On a recent frosty, brilliant Saturday, as I did my weekend errands I was struck by the industrious activity of Gibsons’ residents preparing for the coming winter. Pickups and station wagons were filled with the goods and materials their owners would need to carry out a pre-holiday spruce-up; householders cleaned their gutters to ensure that the coming rains would flow freely; and those who love their gardens were mulching, pruning, and wrapping treasured shrubs in burlap to protect them through their dormant season. We are blessed to live in such a beautiful town and, in no small measure, the beauty of our natural setting is enhanced by the diligent attention local residents pay to their homes.
Preventative maintenance and timely repair work are good investments in time and money, whether for an individual dwelling or at the municipal level. Like you, the Town of Gibsons is working hard to keep things in good repair and to make required improvements to ensure our infrastructure meets current and future needs. And like you, we need to plan wisely and work within our resources if we are to protect the assets you entrust to our stewardship.
When we are planning our budget you may hear us speak of the need to plan our Annual Contribution for Asset Replacement, or ‘ACFAR’. In terms of funding, this means setting aside or investing a certain percentage of the value of our assets; focusing on core priorities; dedicating a portion of tax revenues towards specific essential projects; ensuring that municipal services are fairly priced; where necessary, deferring projects; and respecting the need for preventative maintenance, to avoid as best we can the need for urgent, unplanned and therefore more costly repairs to the municipal infrastructure on which you depend.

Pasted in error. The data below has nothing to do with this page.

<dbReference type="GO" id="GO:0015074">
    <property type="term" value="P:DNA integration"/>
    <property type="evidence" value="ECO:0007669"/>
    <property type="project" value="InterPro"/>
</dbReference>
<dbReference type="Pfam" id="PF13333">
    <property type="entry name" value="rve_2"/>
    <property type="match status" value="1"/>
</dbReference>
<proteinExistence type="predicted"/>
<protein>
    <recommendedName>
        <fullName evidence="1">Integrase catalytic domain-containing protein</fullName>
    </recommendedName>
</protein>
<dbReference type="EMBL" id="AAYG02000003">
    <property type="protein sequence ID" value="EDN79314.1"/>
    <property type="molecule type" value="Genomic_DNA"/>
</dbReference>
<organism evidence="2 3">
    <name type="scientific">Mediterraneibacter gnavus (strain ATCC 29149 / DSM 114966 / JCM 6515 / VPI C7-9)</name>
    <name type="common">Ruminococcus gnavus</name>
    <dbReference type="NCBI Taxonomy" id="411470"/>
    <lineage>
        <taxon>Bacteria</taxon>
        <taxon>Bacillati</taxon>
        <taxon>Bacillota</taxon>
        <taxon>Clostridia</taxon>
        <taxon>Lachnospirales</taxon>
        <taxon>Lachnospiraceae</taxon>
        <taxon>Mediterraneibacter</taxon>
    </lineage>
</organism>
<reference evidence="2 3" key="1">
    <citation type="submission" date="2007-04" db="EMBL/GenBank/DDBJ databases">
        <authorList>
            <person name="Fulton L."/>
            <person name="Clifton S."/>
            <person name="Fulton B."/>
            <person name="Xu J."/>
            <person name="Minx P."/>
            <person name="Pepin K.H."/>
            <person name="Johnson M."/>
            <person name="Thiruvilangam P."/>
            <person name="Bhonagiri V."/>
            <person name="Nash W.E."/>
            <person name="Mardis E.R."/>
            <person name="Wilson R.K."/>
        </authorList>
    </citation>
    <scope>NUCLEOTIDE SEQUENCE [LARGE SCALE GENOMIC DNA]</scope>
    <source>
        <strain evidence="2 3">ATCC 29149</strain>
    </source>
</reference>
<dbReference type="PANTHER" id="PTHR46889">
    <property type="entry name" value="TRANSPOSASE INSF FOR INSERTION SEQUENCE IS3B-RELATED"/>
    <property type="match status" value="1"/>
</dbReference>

We consider nature to be an integral part of our municipal infrastructure system, and similarly important to protect. Our ecosystem services include protecting such important assets as: the Gibsons aquifer, source of our renowned drinking water; Goosebird, Charman and Gibsons Creeks, which will play an important role in carrying the storm water we’re sure to be blessed with in the coming months; and our foreshore area, which protects our local shoreline from sea activity. Protecting and conserving these natural aspects of our infrastructure is not only important, there can be a clear financial benefit as well. One example is our 36 per cent reduction in water usage since 2009, which saved the time and cost of building a second reservoir.
I began this message with a reference to home renovations and maintenance, and in some ways, keeping our town in good repair is rather like renovating a home not only filled with family, but subject to a steady stream of visitors. We appreciate your patience when a particular project slows down your commute or temporarily affects the appearance of your neighbourhood. We welcome your interest and your input as we move towards a service delivery model where we are not simply maintaining infrastructure, but protecting our natural assets, and delivering municipal services in the most natural, energy-efficient, reliable, and cost-effective manner possible.